Louisiana's Audubon Zoo is joining aof other zoos and aquariums across the U.S. vaccinating resident animals against COVID-19. The zoo announced on Tuesday that the measure is an "additional layer of protection," and did not cite any cases among its animals.
The vaccine was developed by the company Zoetis, and was specially made for animals. The company has donated more than 11,000 doses of the vaccine to dozens of zoos, conservatories, sanctuaries and other organizations across 27 states. The vaccine, according to Zoetis, has been authorized for experimental use on a case-by-case basis by the U.S. Department of Agriculture.
At the New Orleans-based zoo, the vaccine is first being given to gorillas and orangutans. The organization is also planning to vaccinate cats and mustelids, including otters, at both the zoo and the Audubon Aquarium of the Americas.
The zoo said that all animals receiving the vaccine "voluntarily participate in their own health through positive reinforcement training." They will not be put under anesthesia to be vaccinated, the zoo said, and have been trained to sit, stand or present their bodies to staff.
"It's very important to us to protect our animals against COVID-19 and the Delta variant," Audubon's Senior Veterinarian Bob MacLean said in a statement. "We have been evaluating the scientific literature on animal susceptibility throughout the pandemic, and we are eager to protect our animals."
In June, California's Oakland Zoo became the first zoo to give the vaccine to its animals, including tigers, black bears, grizzly bears, mountain lions and ferrets. Zoetis Global Biologics Senior Vice President Mahesh Kumar said in July that the COVID vaccine is not necessary in pets or livestock, but that it can help protect zoo animals.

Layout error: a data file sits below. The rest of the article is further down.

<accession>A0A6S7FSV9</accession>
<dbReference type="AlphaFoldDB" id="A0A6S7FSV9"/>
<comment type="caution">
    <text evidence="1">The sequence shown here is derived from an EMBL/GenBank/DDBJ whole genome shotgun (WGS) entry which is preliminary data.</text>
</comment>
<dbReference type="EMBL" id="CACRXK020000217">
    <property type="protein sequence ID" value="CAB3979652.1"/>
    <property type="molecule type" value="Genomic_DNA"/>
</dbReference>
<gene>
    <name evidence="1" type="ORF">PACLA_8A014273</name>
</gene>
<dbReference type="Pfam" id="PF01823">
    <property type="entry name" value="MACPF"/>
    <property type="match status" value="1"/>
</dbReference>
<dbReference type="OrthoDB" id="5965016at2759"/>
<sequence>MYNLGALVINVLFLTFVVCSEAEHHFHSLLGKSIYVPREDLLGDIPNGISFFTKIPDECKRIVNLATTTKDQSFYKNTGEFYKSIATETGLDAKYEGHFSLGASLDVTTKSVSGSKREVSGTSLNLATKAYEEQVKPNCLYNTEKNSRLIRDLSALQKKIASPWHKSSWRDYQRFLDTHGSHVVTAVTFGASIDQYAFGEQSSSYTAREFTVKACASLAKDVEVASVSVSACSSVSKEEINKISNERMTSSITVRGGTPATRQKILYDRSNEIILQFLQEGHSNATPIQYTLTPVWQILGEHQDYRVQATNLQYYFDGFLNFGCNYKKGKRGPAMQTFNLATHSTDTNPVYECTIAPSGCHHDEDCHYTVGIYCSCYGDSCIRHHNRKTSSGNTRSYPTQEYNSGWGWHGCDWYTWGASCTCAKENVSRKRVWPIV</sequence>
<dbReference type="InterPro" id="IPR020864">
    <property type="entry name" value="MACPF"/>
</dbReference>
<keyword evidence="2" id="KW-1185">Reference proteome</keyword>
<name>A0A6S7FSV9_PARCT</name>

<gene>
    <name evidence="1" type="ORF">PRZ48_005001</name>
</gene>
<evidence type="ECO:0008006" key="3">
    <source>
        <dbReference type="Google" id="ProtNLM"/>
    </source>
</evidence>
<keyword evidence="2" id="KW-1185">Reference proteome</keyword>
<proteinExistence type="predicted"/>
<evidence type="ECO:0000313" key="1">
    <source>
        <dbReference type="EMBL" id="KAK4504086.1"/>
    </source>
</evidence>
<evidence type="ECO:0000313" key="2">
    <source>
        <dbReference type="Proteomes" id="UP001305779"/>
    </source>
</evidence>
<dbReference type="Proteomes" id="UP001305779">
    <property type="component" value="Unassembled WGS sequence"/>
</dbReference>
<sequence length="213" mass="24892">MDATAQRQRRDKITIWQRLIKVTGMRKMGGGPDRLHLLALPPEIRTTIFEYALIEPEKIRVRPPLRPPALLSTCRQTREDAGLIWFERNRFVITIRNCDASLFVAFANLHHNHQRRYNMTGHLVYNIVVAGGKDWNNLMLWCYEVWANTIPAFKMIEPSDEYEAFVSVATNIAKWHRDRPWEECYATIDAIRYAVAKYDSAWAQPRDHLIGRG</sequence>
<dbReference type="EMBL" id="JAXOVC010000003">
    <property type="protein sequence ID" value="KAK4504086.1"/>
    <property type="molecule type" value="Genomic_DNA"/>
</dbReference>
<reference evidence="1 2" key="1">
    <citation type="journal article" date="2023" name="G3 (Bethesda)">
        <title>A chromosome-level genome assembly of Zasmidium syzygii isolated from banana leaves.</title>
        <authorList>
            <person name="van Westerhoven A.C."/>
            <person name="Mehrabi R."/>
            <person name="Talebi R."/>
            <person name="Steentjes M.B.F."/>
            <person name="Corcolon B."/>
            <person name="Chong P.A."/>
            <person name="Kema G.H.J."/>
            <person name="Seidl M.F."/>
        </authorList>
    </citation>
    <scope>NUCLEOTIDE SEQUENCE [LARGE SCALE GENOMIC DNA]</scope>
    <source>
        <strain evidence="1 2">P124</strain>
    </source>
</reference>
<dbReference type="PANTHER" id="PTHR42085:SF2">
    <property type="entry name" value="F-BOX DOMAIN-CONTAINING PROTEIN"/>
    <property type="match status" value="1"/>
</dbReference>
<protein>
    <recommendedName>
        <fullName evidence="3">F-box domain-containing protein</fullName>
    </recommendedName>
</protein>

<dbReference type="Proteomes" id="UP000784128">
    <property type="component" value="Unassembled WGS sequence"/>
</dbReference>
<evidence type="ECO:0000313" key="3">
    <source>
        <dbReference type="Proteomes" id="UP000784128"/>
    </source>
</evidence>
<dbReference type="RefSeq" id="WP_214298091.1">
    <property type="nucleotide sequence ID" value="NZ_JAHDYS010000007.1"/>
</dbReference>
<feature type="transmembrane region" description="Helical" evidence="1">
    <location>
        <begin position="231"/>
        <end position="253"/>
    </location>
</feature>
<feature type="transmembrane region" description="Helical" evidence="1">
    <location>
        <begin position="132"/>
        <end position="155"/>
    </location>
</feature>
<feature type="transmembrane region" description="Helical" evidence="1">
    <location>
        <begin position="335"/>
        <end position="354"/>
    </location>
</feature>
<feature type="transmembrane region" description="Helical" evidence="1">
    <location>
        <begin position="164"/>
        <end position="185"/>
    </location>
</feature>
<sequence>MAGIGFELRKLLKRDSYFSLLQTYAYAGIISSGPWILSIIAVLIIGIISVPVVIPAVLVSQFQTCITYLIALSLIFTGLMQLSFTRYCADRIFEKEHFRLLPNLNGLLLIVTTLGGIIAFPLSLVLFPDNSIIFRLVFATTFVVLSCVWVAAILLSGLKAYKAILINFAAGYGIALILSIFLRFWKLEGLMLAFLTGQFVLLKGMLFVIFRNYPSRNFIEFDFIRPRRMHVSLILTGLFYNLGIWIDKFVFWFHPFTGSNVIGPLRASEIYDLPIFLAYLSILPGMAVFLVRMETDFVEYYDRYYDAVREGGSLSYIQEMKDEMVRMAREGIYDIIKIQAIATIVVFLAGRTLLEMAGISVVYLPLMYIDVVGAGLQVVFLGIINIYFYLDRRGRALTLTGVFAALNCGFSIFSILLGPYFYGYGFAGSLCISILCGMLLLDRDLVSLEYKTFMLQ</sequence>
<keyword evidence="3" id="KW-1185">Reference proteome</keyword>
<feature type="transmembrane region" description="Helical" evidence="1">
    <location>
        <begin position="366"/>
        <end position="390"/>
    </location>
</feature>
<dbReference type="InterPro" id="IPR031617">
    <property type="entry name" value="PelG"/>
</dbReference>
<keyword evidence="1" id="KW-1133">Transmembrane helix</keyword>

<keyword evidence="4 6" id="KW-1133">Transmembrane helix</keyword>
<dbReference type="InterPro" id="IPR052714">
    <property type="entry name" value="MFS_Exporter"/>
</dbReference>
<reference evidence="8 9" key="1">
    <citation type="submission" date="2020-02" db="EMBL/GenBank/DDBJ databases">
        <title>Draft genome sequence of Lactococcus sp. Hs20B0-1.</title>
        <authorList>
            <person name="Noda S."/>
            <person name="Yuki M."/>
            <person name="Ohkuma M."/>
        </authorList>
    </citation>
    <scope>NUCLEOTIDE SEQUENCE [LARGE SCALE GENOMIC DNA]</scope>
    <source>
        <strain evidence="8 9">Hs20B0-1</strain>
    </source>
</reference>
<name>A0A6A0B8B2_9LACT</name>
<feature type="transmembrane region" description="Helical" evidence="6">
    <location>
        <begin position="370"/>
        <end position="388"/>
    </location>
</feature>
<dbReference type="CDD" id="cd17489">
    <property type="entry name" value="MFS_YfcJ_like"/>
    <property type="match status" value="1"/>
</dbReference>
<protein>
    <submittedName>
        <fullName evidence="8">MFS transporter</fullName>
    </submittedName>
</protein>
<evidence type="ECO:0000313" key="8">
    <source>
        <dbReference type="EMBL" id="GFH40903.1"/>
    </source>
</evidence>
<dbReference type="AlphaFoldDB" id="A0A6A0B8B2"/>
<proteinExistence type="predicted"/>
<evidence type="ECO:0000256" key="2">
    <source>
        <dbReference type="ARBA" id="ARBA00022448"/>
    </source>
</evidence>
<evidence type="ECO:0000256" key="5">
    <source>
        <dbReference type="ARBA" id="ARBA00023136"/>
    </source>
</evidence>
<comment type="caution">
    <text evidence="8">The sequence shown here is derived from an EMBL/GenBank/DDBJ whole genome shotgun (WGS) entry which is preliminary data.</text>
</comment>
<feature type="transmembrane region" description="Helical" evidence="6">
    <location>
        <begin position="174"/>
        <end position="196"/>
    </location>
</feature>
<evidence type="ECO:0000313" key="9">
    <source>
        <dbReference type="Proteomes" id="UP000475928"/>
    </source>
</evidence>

"When the first dog was infected with COVID-19 in Hong Kong last year, we immediately began to work on a vaccine that could be used in domestic animals, and in eight months we completed our initial safety studies, which we presented at the World One Health Congress last year," Kumar said. "More than ever before, the COVID-19 pandemic put a spotlight on the important connection between animal health and human health, and we continue to monitor for emerging infectious diseases that can impact animals as well as people."
The risk of animals spreading COVID-19 to people is low, according to the Centers for Disease Control and Prevention, but the virus can spread from people to animals in some situations. The agency says it's been documented that pets, zoo animals, minks and wild white-tailed deer have contracted the virus.
In January, three gorillas at the San Diego Zoo Safari Park contracted COVID-19, according to the USDA. A tiger in New York and snow leopards in Kentucky have also contracted COVID-19 since the pandemic began.
"Although there are no long-term studies since the virus emerged less than two years ago, development studies by Zoetis demonstrated the vaccine to be safe and have a reasonable expectation of efficacy in mounting an immune response in animals," MacLean said. "...This proactive measure is an additional layer of protection. The health of the animals in our care, staff and guests is our top priority."
for more features.